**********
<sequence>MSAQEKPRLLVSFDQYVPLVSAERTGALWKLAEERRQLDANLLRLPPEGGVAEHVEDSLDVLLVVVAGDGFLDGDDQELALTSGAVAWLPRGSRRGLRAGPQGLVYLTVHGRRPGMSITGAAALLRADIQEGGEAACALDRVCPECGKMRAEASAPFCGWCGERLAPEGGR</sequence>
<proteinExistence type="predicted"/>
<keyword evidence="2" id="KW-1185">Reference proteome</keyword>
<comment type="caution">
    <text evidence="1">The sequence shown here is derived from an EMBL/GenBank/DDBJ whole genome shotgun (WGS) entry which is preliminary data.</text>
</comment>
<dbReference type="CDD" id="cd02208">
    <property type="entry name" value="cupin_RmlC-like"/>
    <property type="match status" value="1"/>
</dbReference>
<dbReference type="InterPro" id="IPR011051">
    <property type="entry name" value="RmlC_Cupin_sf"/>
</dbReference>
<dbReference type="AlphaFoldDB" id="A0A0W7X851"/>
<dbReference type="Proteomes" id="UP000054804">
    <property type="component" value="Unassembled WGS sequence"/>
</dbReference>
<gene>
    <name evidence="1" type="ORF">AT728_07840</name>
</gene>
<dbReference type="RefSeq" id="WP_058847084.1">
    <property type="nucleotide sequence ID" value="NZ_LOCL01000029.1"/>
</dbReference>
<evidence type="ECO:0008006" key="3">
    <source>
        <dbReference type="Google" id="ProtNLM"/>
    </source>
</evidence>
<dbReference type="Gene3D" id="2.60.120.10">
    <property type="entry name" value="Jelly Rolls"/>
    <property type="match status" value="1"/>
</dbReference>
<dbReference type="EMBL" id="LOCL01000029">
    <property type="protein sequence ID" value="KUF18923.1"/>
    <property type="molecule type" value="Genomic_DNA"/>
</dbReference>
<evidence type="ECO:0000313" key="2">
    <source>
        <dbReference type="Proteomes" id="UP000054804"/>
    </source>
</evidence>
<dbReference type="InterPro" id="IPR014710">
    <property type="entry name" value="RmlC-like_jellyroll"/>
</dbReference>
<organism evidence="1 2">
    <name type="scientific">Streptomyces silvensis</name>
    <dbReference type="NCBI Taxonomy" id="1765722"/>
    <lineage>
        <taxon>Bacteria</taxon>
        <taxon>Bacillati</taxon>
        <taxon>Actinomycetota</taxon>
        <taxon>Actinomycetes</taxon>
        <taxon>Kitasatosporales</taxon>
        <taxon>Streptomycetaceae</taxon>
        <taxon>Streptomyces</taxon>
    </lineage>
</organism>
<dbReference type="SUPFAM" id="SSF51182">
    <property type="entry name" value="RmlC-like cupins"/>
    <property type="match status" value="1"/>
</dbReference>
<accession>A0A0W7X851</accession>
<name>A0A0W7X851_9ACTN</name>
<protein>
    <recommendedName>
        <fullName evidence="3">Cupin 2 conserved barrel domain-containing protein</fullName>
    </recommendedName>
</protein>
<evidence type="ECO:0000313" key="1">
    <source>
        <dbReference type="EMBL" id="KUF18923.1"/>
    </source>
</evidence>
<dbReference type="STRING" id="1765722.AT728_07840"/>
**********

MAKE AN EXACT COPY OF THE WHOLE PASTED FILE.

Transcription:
<sequence>MSAQEKPRLLVSFDQYVPLVSAERTGALWKLAEERRQLDANLLRLPPEGGVAEHVEDSLDVLLVVVAGDGFLDGDDQELALTSGAVAWLPRGSRRGLRAGPQGLVYLTVHGRRPGMSITGAAALLRADIQEGGEAACALDRVCPECGKMRAEASAPFCGWCGERLAPEGGR</sequence>
<proteinExistence type="predicted"/>
<keyword evidence="2" id="KW-1185">Reference proteome</keyword>
<comment type="caution">
    <text evidence="1">The sequence shown here is derived from an EMBL/GenBank/DDBJ whole genome shotgun (WGS) entry which is preliminary data.</text>
</comment>
<dbReference type="CDD" id="cd02208">
    <property type="entry name" value="cupin_RmlC-like"/>
    <property type="match status" value="1"/>
</dbReference>
<dbReference type="InterPro" id="IPR011051">
    <property type="entry name" value="RmlC_Cupin_sf"/>
</dbReference>
<dbReference type="AlphaFoldDB" id="A0A0W7X851"/>
<dbReference type="Proteomes" id="UP000054804">
    <property type="component" value="Unassembled WGS sequence"/>
</dbReference>
<gene>
    <name evidence="1" type="ORF">AT728_07840</name>
</gene>
<dbReference type="RefSeq" id="WP_058847084.1">
    <property type="nucleotide sequence ID" value="NZ_LOCL01000029.1"/>
</dbReference>
<evidence type="ECO:0008006" key="3">
    <source>
        <dbReference type="Google" id="ProtNLM"/>
    </source>
</evidence>
<dbReference type="Gene3D" id="2.60.120.10">
    <property type="entry name" value="Jelly Rolls"/>
    <property type="match status" value="1"/>
</dbReference>
<dbReference type="EMBL" id="LOCL01000029">
    <property type="protein sequence ID" value="KUF18923.1"/>
    <property type="molecule type" value="Genomic_DNA"/>
</dbReference>
<evidence type="ECO:0000313" key="2">
    <source>
        <dbReference type="Proteomes" id="UP000054804"/>
    </source>
</evidence>
<dbReference type="InterPro" id="IPR014710">
    <property type="entry name" value="RmlC-like_jellyroll"/>
</dbReference>
<organism evidence="1 2">
    <name type="scientific">Streptomyces silvensis</name>
    <dbReference type="NCBI Taxonomy" id="1765722"/>
    <lineage>
        <taxon>Bacteria</taxon>
        <taxon>Bacillati</taxon>
        <taxon>Actinomycetota</taxon>
        <taxon>Actinomycetes</taxon>
        <taxon>Kitasatosporales</taxon>
        <taxon>Streptomycetaceae</taxon>
        <taxon>Streptomyces</taxon>
    </lineage>
</organism>
<dbReference type="SUPFAM" id="SSF51182">
    <property type="entry name" value="RmlC-like cupins"/>
    <property type="match status" value="1"/>
</dbReference>
<accession>A0A0W7X851</accession>
<name>A0A0W7X851_9ACTN</name>
<protein>
    <recommendedName>
        <fullName evidence="3">Cupin 2 conserved barrel domain-containing protein</fullName>
    </recommendedName>
</protein>
<evidence type="ECO:0000313" key="1">
    <source>
        <dbReference type="EMBL" id="KUF18923.1"/>
    </source>
</evidence>
<dbReference type="STRING" id="1765722.AT728_07840"/>